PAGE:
Feature – Magic in Maricopa

Feature – Magic in Maricopa

It’s hard to believe that in the land of triple-figure golf courses and lots of triple-figure heat this time of year, that there might be a course so good it would be worth wearing out your travel GPS to find a desert hidden gem.

In fact, it would be a grave golfing error to not play one of the true hidden gems of the Phoenix-area — AK-Chin Southern Dunes in the small community of Maricopa.

While far from the golfing glamor of Scottsdale and the many famed courses there (which made this jewel of the desert so attractive to start with), the outstanding par-72 Southern Dunes layout designed by former Masters champion Fred Couples and the firm of Schmidt-Curley has plenty to like and explore again and again.

For a course built in the wrong part of the region as some local residents like to say, it does so many things right. For example, it’s one of the few championship courses in the area that features core golf, meaning it offers very few distractions from roads or homes along the course. It’s simply public golf for great golf’s sake.

Combine the inviting and peaceful land sculpture and views of the nearby Estrella and South mountains and you have a visual treat to the layout, which can play 7,546 yards from the back tees to challenge the biggest hitters, or considerably shorter.

If you’re looking for dramatic boulders hanging over the edge of the perfectly green fairways and massive resorts nearby, you’re in the wrong part of the desert region. However, dramatic bunkers, pure greens and interesting shot values are all here in abundance.

The course has gone through a transformation since opening in 2001 as many great layouts have.

It opened as a private upper-end players club designed for the best pros and amateurs in the area. While it attracted a select few, there wasn’t a sustained market, so in 2010 it was purchased by the Ak-Chin Indian Community, who later changed to its current name.

A 2014 renovation by Curley and Couples increased playability for all players in addition to huge bunkers replacing water for trouble along with challenging greens. They even added a six-hole short course titled miniDunes.

Then, in 2018, Mother Nature decided to do her own renovation when a fall flash flood turned the course into one huge fishing lake, totally covering everything which had attracted the golfers in the first place.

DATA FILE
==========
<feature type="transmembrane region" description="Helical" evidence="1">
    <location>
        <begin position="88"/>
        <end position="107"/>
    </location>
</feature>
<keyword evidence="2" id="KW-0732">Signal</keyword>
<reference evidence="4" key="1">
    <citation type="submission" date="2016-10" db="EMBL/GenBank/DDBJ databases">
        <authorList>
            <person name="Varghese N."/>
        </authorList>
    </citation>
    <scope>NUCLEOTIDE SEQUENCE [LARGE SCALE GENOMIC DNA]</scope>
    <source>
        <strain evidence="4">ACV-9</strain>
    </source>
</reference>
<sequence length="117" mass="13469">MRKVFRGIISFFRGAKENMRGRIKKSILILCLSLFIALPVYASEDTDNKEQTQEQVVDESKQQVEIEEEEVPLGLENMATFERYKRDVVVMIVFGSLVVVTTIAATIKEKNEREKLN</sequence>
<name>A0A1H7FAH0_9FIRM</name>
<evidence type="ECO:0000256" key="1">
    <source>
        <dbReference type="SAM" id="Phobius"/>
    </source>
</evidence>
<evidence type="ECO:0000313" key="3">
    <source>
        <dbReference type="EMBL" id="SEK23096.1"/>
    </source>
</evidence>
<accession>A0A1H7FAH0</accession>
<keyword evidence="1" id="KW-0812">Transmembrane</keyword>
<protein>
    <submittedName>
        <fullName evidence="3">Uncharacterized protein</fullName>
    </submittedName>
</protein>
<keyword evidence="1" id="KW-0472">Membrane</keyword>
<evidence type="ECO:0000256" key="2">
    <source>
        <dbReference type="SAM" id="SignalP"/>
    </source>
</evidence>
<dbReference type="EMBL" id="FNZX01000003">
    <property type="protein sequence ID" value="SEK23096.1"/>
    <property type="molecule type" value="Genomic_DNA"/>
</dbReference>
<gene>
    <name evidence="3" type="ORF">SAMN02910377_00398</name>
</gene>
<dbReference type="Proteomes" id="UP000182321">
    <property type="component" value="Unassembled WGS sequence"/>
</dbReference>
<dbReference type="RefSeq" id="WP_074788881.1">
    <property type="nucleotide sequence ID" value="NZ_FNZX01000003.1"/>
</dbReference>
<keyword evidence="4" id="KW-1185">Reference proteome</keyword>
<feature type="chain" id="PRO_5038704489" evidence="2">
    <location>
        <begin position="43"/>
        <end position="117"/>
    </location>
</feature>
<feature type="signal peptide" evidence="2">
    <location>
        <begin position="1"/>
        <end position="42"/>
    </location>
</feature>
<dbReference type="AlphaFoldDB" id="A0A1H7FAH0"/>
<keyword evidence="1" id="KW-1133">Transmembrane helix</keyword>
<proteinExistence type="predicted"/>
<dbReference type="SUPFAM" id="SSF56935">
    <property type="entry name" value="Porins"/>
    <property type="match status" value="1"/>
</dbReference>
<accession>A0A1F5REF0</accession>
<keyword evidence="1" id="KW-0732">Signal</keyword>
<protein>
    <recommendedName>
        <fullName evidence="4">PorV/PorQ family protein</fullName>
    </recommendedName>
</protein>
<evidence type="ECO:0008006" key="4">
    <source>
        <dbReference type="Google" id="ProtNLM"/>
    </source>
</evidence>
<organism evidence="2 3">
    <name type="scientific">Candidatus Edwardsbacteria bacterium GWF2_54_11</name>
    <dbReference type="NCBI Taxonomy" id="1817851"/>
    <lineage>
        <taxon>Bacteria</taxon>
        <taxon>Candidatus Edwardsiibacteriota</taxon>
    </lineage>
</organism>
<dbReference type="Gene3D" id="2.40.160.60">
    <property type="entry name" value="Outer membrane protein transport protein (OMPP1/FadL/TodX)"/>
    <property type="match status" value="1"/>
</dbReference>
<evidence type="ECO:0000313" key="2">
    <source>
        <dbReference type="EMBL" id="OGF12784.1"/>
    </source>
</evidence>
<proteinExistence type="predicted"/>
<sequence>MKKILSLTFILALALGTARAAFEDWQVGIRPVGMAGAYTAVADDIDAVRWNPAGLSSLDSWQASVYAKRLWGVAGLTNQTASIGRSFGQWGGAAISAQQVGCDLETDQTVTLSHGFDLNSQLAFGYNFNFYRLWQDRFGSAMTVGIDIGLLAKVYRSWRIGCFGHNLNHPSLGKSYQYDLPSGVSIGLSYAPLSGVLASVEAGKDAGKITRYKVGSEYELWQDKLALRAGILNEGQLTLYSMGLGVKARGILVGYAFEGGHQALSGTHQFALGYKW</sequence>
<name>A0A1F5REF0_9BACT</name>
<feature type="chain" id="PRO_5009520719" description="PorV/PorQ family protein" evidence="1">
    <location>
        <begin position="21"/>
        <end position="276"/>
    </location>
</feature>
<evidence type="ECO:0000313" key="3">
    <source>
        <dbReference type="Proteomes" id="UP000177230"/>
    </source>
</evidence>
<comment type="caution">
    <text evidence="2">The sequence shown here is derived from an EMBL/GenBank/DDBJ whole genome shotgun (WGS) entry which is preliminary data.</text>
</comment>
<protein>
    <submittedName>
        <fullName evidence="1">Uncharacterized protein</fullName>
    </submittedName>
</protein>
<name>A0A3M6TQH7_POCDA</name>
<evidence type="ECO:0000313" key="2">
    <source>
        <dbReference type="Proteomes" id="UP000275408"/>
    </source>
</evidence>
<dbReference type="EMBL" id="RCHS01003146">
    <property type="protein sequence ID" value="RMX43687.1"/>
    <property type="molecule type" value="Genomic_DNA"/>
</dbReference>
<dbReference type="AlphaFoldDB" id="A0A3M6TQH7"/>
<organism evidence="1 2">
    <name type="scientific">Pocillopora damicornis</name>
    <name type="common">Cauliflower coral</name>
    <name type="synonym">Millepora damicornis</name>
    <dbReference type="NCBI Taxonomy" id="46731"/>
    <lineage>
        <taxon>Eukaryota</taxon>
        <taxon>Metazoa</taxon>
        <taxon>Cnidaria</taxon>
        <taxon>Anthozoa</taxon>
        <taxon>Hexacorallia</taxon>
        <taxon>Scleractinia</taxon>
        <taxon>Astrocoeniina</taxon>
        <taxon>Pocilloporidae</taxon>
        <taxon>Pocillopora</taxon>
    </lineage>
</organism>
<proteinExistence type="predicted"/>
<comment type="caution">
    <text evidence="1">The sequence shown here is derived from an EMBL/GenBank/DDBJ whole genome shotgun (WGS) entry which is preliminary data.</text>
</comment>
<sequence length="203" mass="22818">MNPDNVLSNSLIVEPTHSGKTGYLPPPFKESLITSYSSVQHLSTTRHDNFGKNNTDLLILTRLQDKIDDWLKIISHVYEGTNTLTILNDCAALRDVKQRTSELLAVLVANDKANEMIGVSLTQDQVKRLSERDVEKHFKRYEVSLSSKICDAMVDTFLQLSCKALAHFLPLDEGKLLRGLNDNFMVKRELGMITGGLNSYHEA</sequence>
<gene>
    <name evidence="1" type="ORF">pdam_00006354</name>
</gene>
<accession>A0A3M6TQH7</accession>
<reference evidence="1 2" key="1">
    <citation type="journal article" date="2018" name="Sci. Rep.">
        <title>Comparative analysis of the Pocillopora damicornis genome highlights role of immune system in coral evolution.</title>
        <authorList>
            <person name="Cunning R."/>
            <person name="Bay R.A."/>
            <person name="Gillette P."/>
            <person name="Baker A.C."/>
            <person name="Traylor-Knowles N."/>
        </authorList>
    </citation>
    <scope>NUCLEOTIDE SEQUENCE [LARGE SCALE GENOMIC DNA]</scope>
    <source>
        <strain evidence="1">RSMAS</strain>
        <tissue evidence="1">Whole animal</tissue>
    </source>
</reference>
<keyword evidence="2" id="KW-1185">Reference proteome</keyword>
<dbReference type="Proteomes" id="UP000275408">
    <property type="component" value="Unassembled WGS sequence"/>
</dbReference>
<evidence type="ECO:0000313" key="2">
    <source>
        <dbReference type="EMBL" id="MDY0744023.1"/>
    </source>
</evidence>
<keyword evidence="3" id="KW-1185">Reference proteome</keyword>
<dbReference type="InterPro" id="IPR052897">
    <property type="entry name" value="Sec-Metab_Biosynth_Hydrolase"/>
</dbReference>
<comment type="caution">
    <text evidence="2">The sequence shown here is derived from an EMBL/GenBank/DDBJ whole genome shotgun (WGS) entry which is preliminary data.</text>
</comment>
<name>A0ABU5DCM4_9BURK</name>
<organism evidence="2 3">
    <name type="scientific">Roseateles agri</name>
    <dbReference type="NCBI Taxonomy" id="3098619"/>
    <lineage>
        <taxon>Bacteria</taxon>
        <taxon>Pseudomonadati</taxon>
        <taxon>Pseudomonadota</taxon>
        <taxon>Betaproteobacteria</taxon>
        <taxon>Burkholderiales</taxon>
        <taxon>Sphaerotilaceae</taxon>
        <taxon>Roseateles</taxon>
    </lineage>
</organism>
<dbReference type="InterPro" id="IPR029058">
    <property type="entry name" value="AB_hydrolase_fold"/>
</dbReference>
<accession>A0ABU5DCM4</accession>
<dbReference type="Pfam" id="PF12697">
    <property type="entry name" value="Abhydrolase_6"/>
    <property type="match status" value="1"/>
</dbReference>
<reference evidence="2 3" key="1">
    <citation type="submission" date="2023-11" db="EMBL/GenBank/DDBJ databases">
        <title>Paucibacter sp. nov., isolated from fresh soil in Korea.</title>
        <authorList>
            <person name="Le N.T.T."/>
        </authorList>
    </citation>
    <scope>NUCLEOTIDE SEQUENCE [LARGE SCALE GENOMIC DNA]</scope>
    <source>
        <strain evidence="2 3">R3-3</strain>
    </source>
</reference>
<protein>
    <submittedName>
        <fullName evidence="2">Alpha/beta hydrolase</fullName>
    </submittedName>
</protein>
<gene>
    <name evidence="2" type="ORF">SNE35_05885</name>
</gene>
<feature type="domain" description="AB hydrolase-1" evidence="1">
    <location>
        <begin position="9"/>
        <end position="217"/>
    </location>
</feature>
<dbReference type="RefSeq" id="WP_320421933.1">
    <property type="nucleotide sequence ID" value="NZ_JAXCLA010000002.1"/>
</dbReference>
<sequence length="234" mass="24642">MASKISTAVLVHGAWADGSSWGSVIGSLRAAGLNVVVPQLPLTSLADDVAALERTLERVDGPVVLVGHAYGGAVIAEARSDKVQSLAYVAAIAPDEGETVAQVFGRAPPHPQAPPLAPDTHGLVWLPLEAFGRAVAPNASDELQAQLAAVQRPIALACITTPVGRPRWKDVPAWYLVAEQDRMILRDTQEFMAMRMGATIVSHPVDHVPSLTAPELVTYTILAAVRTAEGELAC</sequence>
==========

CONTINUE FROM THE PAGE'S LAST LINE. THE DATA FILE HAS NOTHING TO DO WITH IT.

But thanks to the commitment of locally-based Troon Golf and the Ak-Chin Native American community, which owns the course, it was rapidly brought back to pristine shape and has produced a remarkable course comeback.

Old-time used car lot owners in remote locations used to use the marketing slogan, “The drive is worth the distance,” but in this case the drive — possibly past many other outstanding courses — is worth the payoff as it’s a great golfing surprise in an area which didn’t seem able to host many more prime courses.

The nearby Ak-Chin Resort hosts plenty of traveling golfers for some off-course entertainment and also plays host to the annual World Long Drivers Duel in the Desert contest where powerful golfers can make mockery of the laws of golfing physics.

Another graceful throwback to the foundations of Phoenix golf is The Phoenician Resort, which features 18 holes of golf surrounded by the huge resort.

The founding of the lavish Phoenician Resort is famous, or infamous, as the case may be. Arizona developer Charles Keating built the resort and the golf courses to be the finest that money could buy. The swimming pool was reported to have cost $1 million by itself with its elaborately laid foundation

Unfortunately for Keating, much of the money used to produce the lodging brilliance came from unlawful white-collar criminal activities, which ultimately led him and some of his associates to a different style of cross-bar accommodations.

But the resort he built remains one of the most lavish anywhere with a recently renovated 18-hole championship course.

Architect Billy Bell designed the original par-72 adobe course at the Arizona Biltmore in 1929, which was later joined by a mountainside view links course with famed architect Frank Lloyd Wright laying out the hotel. As one of the few large lodging establishments ever done by Wright, it showcased his unique style with several spectacular pools, a large clock tower and bronze and gold-leafed roof and tiles around the resort. Even a huge outdoor checker board comes complete with moveable pieces.

The 27 holes of golf is old school and still fun for patrons of all ages and skill levels.

There is plenty that is familiar, famous and popular in Phoenix-area golf, but the old school and hidden golf surprises are well worth seeking out.